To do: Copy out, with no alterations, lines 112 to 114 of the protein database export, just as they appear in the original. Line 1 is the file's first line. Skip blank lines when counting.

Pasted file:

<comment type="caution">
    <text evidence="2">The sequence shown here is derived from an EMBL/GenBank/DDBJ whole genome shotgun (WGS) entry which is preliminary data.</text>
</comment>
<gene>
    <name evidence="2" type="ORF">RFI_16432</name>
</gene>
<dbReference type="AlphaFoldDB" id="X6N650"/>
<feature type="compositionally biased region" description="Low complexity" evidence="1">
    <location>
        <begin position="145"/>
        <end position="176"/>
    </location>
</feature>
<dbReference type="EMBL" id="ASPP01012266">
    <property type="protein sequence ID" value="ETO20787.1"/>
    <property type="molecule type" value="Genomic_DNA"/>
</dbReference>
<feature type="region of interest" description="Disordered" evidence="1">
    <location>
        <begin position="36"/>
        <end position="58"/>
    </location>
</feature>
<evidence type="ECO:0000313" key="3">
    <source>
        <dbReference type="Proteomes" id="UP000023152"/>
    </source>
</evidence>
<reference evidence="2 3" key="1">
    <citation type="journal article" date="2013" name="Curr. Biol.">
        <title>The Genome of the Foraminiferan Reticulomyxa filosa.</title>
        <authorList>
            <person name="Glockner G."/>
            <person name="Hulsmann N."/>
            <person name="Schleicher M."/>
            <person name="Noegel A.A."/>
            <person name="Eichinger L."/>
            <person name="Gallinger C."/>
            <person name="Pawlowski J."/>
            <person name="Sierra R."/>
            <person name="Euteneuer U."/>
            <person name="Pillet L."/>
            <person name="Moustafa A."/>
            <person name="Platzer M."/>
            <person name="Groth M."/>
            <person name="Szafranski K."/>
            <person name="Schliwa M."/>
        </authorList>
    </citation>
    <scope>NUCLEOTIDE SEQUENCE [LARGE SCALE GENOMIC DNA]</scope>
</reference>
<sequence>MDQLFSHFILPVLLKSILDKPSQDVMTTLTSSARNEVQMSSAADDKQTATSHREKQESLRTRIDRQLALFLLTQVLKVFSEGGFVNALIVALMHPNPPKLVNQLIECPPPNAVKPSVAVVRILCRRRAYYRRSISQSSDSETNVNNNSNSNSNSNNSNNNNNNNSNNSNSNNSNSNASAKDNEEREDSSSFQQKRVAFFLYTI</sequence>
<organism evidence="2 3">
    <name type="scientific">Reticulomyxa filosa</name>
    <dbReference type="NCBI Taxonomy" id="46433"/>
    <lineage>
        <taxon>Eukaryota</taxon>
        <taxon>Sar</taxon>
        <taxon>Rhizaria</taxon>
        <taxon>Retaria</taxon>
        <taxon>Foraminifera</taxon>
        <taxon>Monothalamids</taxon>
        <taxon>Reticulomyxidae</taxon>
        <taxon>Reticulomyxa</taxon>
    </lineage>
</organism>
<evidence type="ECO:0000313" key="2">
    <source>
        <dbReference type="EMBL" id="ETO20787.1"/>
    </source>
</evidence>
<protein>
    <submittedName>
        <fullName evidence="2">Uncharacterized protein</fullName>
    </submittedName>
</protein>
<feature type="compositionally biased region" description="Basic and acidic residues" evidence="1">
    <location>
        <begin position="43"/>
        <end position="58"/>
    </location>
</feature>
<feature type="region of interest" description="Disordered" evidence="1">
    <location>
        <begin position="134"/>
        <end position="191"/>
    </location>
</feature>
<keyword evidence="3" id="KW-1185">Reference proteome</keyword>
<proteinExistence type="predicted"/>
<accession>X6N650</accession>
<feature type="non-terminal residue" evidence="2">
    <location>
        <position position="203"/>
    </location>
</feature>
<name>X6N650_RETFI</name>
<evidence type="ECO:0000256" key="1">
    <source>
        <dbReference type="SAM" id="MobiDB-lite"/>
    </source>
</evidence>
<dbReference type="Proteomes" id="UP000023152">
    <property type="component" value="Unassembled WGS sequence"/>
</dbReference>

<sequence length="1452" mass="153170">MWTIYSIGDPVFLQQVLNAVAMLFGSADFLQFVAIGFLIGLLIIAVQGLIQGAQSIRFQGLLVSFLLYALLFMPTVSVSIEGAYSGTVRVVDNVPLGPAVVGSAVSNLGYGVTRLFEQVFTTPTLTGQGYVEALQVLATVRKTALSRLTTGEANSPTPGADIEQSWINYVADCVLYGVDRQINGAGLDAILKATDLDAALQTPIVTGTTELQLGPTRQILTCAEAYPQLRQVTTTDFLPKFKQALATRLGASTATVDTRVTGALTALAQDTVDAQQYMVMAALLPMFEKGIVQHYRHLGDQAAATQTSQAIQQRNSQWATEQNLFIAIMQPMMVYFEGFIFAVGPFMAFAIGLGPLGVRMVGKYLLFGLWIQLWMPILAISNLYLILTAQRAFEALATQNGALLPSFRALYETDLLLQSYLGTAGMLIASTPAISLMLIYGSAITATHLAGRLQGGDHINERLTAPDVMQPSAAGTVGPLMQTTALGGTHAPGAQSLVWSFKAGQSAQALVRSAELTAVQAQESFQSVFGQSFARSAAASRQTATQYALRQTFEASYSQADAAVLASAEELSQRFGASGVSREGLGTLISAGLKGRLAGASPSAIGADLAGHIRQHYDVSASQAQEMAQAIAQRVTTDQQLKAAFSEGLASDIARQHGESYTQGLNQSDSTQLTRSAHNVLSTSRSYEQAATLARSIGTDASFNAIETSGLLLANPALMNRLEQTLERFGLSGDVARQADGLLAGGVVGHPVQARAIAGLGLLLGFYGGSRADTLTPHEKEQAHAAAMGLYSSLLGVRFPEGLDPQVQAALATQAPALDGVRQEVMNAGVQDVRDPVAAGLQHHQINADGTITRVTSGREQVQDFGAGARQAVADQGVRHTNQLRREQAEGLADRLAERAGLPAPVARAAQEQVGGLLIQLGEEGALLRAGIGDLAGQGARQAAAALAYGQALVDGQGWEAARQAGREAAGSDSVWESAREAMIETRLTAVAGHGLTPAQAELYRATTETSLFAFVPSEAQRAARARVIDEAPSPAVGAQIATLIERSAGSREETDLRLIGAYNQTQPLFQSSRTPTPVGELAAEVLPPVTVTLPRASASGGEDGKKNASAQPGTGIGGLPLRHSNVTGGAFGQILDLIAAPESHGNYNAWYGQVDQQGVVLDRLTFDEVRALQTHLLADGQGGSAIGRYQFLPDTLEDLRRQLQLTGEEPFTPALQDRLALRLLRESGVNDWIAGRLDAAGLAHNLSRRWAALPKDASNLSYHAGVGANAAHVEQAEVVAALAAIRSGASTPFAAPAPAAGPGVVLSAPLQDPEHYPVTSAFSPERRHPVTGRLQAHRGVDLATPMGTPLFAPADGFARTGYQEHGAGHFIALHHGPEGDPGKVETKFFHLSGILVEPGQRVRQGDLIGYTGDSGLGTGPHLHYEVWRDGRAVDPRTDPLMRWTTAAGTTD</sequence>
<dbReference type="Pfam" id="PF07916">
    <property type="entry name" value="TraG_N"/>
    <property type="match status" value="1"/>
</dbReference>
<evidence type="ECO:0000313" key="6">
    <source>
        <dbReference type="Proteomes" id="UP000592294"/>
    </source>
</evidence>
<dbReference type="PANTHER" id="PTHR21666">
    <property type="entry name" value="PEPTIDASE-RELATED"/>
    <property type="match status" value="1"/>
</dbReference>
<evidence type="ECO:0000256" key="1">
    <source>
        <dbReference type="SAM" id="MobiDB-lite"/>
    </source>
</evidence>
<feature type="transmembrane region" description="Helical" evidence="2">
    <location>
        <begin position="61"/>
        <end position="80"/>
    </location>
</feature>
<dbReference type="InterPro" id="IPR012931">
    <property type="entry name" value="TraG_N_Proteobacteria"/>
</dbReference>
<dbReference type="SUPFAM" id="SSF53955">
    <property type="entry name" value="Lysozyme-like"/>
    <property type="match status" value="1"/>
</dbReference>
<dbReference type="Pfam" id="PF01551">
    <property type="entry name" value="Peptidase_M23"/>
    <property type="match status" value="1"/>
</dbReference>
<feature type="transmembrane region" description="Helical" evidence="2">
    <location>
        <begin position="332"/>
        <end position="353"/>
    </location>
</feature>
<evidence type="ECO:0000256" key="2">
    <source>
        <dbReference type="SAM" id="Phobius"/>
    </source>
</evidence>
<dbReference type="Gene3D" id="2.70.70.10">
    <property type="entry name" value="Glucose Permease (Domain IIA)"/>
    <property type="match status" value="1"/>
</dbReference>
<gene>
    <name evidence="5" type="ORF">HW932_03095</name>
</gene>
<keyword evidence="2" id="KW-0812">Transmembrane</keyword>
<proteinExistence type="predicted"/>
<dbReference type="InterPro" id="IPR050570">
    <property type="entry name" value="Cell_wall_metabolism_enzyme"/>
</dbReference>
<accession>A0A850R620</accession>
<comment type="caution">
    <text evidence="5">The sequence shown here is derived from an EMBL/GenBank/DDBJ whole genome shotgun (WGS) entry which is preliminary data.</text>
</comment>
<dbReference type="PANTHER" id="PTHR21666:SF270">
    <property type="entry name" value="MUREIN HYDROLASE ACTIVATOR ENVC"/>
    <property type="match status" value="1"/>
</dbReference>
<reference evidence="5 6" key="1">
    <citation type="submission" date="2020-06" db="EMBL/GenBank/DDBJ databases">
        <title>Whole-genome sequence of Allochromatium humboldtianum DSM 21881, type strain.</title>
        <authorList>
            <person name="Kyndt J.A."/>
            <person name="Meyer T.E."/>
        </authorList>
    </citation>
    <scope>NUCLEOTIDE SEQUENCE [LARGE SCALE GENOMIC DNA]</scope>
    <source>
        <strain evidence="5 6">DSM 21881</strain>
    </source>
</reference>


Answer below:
    <source>
        <dbReference type="Proteomes" id="UP000592294"/>
    </source>